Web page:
The development objective of the Competitiveness and Enterprise Development Project for Uganda is to improve the competitiveness of enterprises by providing support for: (i) the implementation of business environment reforms, including land administration reform; and (ii) the development of priority productive and service sectors. The project has five components. The first component is land administration reform. This component will fund the continuation and scale-up of the land reform process carried out under the Second Private Sector Competitiveness Project (PSCP II). This component has following four sub-components: (i) improving land administration; (ii) undertaking systematic registration of communal and individually owned land; (iii) implementing a program of actions for strengthening institutions and mechanisms for land dispute resolution; and (iv) implementing a program of actions for strengthening land administration and management institutions. The second component is business registration and business licensing reforms. This component aims to reduce the burden for businesses in dealing with registration and licenses procedures by creating an online one-stop-shop for business registration and an e-registry for business licensing, and by implementing measures aimed to simplify and streamline business registration and business licensing procedures. The third component is tourism competitiveness development. The goal of this component is to provide support to the tourism sector through strengthening public and private sector stakeholders and their collaboration to develop a competitive tourism offering. The fourth component is matching grant facility. This component entails provision of matching grants to matching grant beneficiaries for implementing Business Development Services (BDS), including technology improvement, management training, record keeping, qua
To meet the most urgent humanitarian needs of conflict and disaster affected populations through provision of life-saving assistance and contribute to resilience building of benefitting households to withstand shocks.
The development objective of the Uttarakhand Health Systems Development Project for India s to improve access to quality health services, particularly in the hilly districts of the state, and to expand health financial risk protection for the residents of Uttarakhand. The project will have two components. The first component, Innovations in engaging the private sector will finance engagement with the private sector in the delivery of health care services, as well as in health care financing. This component will expand access to services by creating integrated, technology-enabled health system architecture with enhanced focus and availability of primary care, emergency care, and necessary referral services. It will also expand financial protection by defining a benefit package of primary care services for child and adolescent care and for the management of National Competitive Bidding (NCDs). The first component includes two subcomponents. (i) innovations in integrated delivery of healthcare services (primary, referral,and emergency care); (ii) innovations in healthcare financing;The second component, Stewardship and System Improvement will strengthen the Government's capacity to engage effectively with the private sector, and therefore, enable the Government to provide effective stewardship to improve the quality of services in the entire health system, particularly in its capacity to effectively pursue the innovations being planned under this project. The component will focus on strengthening the institutional structures for stewardship and service delivery and augmenting the state's human resource capacity, so that the necessary skillsets required for effective implementation of the project and the state's health programs are available. The strengthened capacity will serve beyond the activities of this project, as it will contribute to the Government's stewardship r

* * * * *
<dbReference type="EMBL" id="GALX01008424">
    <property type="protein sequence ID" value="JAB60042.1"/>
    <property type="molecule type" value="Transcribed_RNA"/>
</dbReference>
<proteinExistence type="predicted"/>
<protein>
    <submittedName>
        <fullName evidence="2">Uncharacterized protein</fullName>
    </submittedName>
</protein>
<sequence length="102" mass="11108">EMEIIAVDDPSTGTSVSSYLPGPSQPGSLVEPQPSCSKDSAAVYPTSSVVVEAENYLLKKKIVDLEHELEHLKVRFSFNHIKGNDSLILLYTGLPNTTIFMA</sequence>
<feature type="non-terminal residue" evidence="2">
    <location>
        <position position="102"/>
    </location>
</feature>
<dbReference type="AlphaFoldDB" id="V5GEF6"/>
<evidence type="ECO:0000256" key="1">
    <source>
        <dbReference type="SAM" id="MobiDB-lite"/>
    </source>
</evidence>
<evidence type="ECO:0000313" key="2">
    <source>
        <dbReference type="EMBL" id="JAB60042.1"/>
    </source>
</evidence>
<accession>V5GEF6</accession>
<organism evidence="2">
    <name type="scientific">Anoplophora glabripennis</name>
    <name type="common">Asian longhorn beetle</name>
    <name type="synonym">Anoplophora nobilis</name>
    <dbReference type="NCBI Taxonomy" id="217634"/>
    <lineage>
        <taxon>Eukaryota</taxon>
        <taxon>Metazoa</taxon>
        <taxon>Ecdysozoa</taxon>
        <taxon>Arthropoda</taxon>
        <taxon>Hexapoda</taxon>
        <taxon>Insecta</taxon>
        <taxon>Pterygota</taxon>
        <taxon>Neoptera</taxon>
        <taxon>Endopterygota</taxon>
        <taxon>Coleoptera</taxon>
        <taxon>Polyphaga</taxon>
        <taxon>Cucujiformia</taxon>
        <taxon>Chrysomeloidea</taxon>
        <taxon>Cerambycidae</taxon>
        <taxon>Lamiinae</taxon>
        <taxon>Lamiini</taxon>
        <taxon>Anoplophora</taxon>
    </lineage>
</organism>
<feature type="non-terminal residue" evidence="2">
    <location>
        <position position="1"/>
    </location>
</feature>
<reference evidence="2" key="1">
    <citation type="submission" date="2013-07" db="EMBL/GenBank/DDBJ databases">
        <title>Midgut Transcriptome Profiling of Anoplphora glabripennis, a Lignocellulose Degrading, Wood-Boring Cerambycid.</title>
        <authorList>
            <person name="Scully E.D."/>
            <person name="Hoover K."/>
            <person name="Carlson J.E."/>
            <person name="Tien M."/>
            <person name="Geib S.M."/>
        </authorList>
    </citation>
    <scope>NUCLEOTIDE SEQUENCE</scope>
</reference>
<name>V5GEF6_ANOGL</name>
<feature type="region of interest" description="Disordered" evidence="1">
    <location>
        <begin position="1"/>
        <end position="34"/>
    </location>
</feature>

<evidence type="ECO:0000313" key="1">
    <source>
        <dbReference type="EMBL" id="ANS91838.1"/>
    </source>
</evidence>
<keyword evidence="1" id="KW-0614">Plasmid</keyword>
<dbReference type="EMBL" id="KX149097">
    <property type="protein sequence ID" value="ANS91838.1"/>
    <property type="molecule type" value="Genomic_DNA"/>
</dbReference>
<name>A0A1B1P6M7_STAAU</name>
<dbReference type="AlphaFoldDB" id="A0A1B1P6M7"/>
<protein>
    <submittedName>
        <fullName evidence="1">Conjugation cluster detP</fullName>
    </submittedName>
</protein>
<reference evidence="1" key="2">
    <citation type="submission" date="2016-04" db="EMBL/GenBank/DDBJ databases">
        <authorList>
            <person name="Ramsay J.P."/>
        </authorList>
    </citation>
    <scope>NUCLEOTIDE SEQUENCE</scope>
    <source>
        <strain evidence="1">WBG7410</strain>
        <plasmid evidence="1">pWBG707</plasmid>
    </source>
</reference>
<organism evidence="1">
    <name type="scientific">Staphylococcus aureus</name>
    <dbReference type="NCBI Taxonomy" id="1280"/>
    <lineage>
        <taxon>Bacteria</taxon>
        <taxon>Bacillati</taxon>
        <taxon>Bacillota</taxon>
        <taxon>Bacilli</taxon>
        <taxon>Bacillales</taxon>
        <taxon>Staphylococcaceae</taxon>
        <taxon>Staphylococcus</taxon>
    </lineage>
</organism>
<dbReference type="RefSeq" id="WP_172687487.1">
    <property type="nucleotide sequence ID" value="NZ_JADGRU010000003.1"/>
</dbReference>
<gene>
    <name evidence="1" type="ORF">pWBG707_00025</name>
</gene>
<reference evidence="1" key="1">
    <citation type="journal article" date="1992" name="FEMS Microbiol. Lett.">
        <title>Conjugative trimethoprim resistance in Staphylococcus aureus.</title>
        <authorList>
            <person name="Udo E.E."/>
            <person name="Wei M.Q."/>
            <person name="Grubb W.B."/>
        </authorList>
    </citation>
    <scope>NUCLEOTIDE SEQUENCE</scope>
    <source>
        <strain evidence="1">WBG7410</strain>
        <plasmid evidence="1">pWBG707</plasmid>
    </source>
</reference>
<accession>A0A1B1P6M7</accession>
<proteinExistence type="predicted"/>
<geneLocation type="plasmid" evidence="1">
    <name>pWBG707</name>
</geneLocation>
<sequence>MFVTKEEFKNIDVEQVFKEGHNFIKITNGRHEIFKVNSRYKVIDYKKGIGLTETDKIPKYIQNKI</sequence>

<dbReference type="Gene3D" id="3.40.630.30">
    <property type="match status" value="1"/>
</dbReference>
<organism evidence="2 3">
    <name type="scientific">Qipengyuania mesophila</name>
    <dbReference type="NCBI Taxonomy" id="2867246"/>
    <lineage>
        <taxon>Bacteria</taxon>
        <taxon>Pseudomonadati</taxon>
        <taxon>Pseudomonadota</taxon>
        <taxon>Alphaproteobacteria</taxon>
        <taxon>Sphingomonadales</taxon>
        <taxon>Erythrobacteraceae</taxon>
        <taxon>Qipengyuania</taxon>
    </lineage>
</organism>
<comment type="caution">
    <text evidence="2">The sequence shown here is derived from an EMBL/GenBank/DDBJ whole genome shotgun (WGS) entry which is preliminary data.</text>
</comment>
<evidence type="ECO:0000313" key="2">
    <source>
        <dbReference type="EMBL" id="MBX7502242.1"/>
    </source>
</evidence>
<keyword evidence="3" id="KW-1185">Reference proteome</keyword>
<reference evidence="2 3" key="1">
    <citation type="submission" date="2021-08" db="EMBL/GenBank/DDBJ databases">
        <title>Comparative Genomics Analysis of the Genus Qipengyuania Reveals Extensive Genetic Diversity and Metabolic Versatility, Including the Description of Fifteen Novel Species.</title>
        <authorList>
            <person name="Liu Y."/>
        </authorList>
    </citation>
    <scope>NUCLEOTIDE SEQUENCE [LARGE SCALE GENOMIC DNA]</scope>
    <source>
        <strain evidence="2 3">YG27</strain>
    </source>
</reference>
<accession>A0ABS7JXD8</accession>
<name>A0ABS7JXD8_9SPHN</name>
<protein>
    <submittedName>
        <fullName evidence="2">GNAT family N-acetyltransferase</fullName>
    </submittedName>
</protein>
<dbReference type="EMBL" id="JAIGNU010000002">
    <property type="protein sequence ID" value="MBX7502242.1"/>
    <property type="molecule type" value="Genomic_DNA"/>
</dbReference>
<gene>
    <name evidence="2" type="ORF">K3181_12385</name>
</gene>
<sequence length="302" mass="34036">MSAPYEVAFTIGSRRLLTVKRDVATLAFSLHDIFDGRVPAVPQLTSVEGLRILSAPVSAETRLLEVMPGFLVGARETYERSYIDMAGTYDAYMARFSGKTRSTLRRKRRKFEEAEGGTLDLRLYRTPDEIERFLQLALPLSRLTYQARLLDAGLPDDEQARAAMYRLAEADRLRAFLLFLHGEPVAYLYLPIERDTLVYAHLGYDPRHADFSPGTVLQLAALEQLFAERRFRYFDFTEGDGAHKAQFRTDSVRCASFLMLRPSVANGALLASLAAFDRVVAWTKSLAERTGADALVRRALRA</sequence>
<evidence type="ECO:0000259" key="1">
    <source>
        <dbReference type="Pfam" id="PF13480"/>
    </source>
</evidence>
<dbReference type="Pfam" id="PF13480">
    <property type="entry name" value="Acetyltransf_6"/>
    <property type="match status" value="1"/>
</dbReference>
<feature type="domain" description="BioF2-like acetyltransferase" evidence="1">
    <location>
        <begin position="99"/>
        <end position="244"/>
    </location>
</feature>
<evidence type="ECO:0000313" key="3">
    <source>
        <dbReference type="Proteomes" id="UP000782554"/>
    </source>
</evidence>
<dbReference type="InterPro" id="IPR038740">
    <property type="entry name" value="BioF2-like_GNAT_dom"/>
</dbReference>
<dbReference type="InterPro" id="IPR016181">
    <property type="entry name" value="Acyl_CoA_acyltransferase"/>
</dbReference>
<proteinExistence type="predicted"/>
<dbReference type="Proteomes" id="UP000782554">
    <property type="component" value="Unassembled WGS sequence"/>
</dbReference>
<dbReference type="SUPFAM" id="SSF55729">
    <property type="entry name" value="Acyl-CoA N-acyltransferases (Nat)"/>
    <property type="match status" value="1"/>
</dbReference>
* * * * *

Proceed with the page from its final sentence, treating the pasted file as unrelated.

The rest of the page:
The development objective of the Investing and Innovating for Grassroots Health Service Delivery Project for Vietnam is to improve the quality and utilization of grassroots health services, with a focus on the commune level, in the project provinces. The project comprises of three components. The first component, upgrading of commune health station (CHS) infrastructure will improve the quality of CHS infrastructure in the project provinces so that the CHSs meet the national standards for CHS infrastructure. The second component, improving the readiness of CHS to manage tracer conditions consists of following sub-components: (i) equipment for tracer conditions; (ii) training for tracer conditions; and (iii) quality scorecards. The third component, creating an enabling policy environment, piloting innovations, evaluation, and project management will support the development and evaluation of relevant policies, regulations, and guidelines related to the management of the tracer conditions as well as broader grassroots health financing and service delivery issues. The component will support the design, implementation, and evaluation of innovative pilots at the grassroots level. The component will finance the incremental costs associated with project management at the central and provincial level.